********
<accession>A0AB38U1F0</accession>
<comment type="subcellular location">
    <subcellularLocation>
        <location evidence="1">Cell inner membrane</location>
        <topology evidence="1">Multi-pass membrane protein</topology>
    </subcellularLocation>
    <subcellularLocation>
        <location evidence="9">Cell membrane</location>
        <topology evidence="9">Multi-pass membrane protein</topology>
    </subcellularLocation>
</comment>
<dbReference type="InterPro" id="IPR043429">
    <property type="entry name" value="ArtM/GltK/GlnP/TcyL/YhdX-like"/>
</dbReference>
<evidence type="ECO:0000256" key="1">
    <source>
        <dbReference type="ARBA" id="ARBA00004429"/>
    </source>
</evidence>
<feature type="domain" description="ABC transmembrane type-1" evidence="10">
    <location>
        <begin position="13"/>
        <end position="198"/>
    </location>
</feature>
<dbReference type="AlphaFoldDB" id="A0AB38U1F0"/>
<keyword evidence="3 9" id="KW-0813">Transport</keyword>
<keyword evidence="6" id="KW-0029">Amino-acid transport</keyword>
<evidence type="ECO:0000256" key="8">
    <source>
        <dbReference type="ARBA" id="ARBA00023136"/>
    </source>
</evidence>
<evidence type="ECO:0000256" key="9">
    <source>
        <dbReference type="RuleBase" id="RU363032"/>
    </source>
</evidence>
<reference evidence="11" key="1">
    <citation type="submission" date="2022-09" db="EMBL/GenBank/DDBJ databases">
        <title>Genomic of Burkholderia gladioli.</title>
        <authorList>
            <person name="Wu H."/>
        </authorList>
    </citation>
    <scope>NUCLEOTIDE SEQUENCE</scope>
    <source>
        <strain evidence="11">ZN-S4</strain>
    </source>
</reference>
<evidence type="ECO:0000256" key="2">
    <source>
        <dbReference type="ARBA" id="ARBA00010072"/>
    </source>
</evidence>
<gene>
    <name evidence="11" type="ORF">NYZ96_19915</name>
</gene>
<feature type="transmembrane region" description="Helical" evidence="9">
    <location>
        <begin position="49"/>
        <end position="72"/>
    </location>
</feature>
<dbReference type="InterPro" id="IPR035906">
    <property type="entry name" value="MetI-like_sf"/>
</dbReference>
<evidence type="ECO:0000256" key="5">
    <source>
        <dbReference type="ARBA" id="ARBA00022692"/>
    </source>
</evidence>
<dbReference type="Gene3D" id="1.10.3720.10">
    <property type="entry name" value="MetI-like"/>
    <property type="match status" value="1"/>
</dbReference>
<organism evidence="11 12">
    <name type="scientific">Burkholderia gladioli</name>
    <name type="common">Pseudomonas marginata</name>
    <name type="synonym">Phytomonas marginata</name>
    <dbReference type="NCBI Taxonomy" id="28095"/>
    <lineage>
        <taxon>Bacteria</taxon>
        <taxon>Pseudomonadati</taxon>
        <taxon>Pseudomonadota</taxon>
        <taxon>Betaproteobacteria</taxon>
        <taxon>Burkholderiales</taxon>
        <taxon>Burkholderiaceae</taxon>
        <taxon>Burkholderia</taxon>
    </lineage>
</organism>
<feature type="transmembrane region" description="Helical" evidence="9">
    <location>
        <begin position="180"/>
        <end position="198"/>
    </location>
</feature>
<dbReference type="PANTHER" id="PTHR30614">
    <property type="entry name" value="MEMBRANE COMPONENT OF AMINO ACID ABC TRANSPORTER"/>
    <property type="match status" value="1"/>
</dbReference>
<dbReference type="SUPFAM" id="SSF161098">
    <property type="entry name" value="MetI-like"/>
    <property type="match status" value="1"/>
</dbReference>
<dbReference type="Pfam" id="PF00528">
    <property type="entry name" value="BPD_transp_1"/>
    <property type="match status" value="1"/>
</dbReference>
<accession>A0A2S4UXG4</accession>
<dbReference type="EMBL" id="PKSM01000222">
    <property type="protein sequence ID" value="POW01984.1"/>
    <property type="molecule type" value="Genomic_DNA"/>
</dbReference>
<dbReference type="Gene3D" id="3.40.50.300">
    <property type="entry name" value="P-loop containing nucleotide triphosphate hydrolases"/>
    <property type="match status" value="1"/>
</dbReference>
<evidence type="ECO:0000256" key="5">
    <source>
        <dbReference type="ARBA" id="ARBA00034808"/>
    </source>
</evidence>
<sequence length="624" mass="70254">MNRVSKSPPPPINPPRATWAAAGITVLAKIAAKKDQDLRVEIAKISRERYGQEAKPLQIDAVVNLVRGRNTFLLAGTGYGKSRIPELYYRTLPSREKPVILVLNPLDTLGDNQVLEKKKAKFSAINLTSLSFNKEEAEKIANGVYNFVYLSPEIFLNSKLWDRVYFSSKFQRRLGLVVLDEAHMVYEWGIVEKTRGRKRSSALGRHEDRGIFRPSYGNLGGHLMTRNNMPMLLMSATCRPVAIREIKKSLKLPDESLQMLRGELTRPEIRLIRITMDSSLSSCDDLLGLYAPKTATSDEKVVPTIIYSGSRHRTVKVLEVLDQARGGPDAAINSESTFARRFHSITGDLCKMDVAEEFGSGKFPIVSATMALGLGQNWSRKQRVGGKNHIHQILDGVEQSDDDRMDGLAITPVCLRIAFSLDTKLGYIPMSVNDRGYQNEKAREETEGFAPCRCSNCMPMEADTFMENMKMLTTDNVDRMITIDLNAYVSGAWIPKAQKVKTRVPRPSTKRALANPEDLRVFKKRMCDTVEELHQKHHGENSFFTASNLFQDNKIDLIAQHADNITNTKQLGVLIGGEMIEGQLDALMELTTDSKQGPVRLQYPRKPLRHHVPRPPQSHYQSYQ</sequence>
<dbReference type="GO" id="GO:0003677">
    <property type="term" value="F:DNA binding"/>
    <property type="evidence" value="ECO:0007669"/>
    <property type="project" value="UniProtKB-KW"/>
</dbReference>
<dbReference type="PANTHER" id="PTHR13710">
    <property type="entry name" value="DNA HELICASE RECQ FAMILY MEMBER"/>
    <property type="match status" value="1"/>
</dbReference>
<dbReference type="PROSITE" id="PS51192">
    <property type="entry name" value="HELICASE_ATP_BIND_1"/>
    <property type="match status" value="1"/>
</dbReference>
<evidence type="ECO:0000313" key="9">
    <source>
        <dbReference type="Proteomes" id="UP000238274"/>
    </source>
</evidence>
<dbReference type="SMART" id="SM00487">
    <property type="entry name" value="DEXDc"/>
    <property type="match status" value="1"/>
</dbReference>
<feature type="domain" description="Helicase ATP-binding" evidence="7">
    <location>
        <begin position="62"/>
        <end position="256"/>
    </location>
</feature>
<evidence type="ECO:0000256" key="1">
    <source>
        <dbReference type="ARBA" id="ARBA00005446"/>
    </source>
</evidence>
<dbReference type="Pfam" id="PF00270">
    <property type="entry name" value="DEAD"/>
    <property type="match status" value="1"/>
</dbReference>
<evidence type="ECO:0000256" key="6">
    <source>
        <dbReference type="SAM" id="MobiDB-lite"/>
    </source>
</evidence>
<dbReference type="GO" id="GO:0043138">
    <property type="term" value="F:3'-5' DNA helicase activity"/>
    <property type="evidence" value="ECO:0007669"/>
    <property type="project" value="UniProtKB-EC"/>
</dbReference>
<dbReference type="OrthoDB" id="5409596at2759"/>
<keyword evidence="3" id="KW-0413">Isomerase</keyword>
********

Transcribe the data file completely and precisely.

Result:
<accession>A0AB38U1F0</accession>
<comment type="subcellular location">
    <subcellularLocation>
        <location evidence="1">Cell inner membrane</location>
        <topology evidence="1">Multi-pass membrane protein</topology>
    </subcellularLocation>
    <subcellularLocation>
        <location evidence="9">Cell membrane</location>
        <topology evidence="9">Multi-pass membrane protein</topology>
    </subcellularLocation>
</comment>
<dbReference type="InterPro" id="IPR043429">
    <property type="entry name" value="ArtM/GltK/GlnP/TcyL/YhdX-like"/>
</dbReference>
<evidence type="ECO:0000256" key="1">
    <source>
        <dbReference type="ARBA" id="ARBA00004429"/>
    </source>
</evidence>
<feature type="domain" description="ABC transmembrane type-1" evidence="10">
    <location>
        <begin position="13"/>
        <end position="198"/>
    </location>
</feature>
<dbReference type="AlphaFoldDB" id="A0AB38U1F0"/>
<keyword evidence="3 9" id="KW-0813">Transport</keyword>
<keyword evidence="6" id="KW-0029">Amino-acid transport</keyword>
<evidence type="ECO:0000256" key="8">
    <source>
        <dbReference type="ARBA" id="ARBA00023136"/>
    </source>
</evidence>
<evidence type="ECO:0000256" key="9">
    <source>
        <dbReference type="RuleBase" id="RU363032"/>
    </source>
</evidence>
<reference evidence="11" key="1">
    <citation type="submission" date="2022-09" db="EMBL/GenBank/DDBJ databases">
        <title>Genomic of Burkholderia gladioli.</title>
        <authorList>
            <person name="Wu H."/>
        </authorList>
    </citation>
    <scope>NUCLEOTIDE SEQUENCE</scope>
    <source>
        <strain evidence="11">ZN-S4</strain>
    </source>
</reference>
<evidence type="ECO:0000256" key="2">
    <source>
        <dbReference type="ARBA" id="ARBA00010072"/>
    </source>
</evidence>
<gene>
    <name evidence="11" type="ORF">NYZ96_19915</name>
</gene>
<feature type="transmembrane region" description="Helical" evidence="9">
    <location>
        <begin position="49"/>
        <end position="72"/>
    </location>
</feature>
<dbReference type="InterPro" id="IPR035906">
    <property type="entry name" value="MetI-like_sf"/>
</dbReference>
<evidence type="ECO:0000256" key="5">
    <source>
        <dbReference type="ARBA" id="ARBA00022692"/>
    </source>
</evidence>
<dbReference type="Gene3D" id="1.10.3720.10">
    <property type="entry name" value="MetI-like"/>
    <property type="match status" value="1"/>
</dbReference>
<organism evidence="11 12">
    <name type="scientific">Burkholderia gladioli</name>
    <name type="common">Pseudomonas marginata</name>
    <name type="synonym">Phytomonas marginata</name>
    <dbReference type="NCBI Taxonomy" id="28095"/>
    <lineage>
        <taxon>Bacteria</taxon>
        <taxon>Pseudomonadati</taxon>
        <taxon>Pseudomonadota</taxon>
        <taxon>Betaproteobacteria</taxon>
        <taxon>Burkholderiales</taxon>
        <taxon>Burkholderiaceae</taxon>
        <taxon>Burkholderia</taxon>
    </lineage>
</organism>
<feature type="transmembrane region" description="Helical" evidence="9">
    <location>
        <begin position="180"/>
        <end position="198"/>
    </location>
</feature>
<dbReference type="PANTHER" id="PTHR30614">
    <property type="entry name" value="MEMBRANE COMPONENT OF AMINO ACID ABC TRANSPORTER"/>
    <property type="match status" value="1"/>
</dbReference>
<dbReference type="SUPFAM" id="SSF161098">
    <property type="entry name" value="MetI-like"/>
    <property type="match status" value="1"/>
</dbReference>
<dbReference type="Pfam" id="PF00528">
    <property type="entry name" value="BPD_transp_1"/>
    <property type="match status" value="1"/>
</dbReference>
<accession>A0A2S4UXG4</accession>
<dbReference type="EMBL" id="PKSM01000222">
    <property type="protein sequence ID" value="POW01984.1"/>
    <property type="molecule type" value="Genomic_DNA"/>
</dbReference>
<dbReference type="Gene3D" id="3.40.50.300">
    <property type="entry name" value="P-loop containing nucleotide triphosphate hydrolases"/>
    <property type="match status" value="1"/>
</dbReference>
<evidence type="ECO:0000256" key="5">
    <source>
        <dbReference type="ARBA" id="ARBA00034808"/>
    </source>
</evidence>
<sequence length="624" mass="70254">MNRVSKSPPPPINPPRATWAAAGITVLAKIAAKKDQDLRVEIAKISRERYGQEAKPLQIDAVVNLVRGRNTFLLAGTGYGKSRIPELYYRTLPSREKPVILVLNPLDTLGDNQVLEKKKAKFSAINLTSLSFNKEEAEKIANGVYNFVYLSPEIFLNSKLWDRVYFSSKFQRRLGLVVLDEAHMVYEWGIVEKTRGRKRSSALGRHEDRGIFRPSYGNLGGHLMTRNNMPMLLMSATCRPVAIREIKKSLKLPDESLQMLRGELTRPEIRLIRITMDSSLSSCDDLLGLYAPKTATSDEKVVPTIIYSGSRHRTVKVLEVLDQARGGPDAAINSESTFARRFHSITGDLCKMDVAEEFGSGKFPIVSATMALGLGQNWSRKQRVGGKNHIHQILDGVEQSDDDRMDGLAITPVCLRIAFSLDTKLGYIPMSVNDRGYQNEKAREETEGFAPCRCSNCMPMEADTFMENMKMLTTDNVDRMITIDLNAYVSGAWIPKAQKVKTRVPRPSTKRALANPEDLRVFKKRMCDTVEELHQKHHGENSFFTASNLFQDNKIDLIAQHADNITNTKQLGVLIGGEMIEGQLDALMELTTDSKQGPVRLQYPRKPLRHHVPRPPQSHYQSYQ</sequence>
<dbReference type="GO" id="GO:0003677">
    <property type="term" value="F:DNA binding"/>
    <property type="evidence" value="ECO:0007669"/>
    <property type="project" value="UniProtKB-KW"/>
</dbReference>
<dbReference type="PANTHER" id="PTHR13710">
    <property type="entry name" value="DNA HELICASE RECQ FAMILY MEMBER"/>
    <property type="match status" value="1"/>
</dbReference>
<dbReference type="PROSITE" id="PS51192">
    <property type="entry name" value="HELICASE_ATP_BIND_1"/>
    <property type="match status" value="1"/>
</dbReference>
<evidence type="ECO:0000313" key="9">
    <source>
        <dbReference type="Proteomes" id="UP000238274"/>
    </source>
</evidence>
<dbReference type="SMART" id="SM00487">
    <property type="entry name" value="DEXDc"/>
    <property type="match status" value="1"/>
</dbReference>
<feature type="domain" description="Helicase ATP-binding" evidence="7">
    <location>
        <begin position="62"/>
        <end position="256"/>
    </location>
</feature>
<evidence type="ECO:0000256" key="1">
    <source>
        <dbReference type="ARBA" id="ARBA00005446"/>
    </source>
</evidence>
<dbReference type="Pfam" id="PF00270">
    <property type="entry name" value="DEAD"/>
    <property type="match status" value="1"/>
</dbReference>
<evidence type="ECO:0000256" key="6">
    <source>
        <dbReference type="SAM" id="MobiDB-lite"/>
    </source>
</evidence>
<dbReference type="GO" id="GO:0043138">
    <property type="term" value="F:3'-5' DNA helicase activity"/>
    <property type="evidence" value="ECO:0007669"/>
    <property type="project" value="UniProtKB-EC"/>
</dbReference>
<dbReference type="OrthoDB" id="5409596at2759"/>
<keyword evidence="3" id="KW-0413">Isomerase</keyword>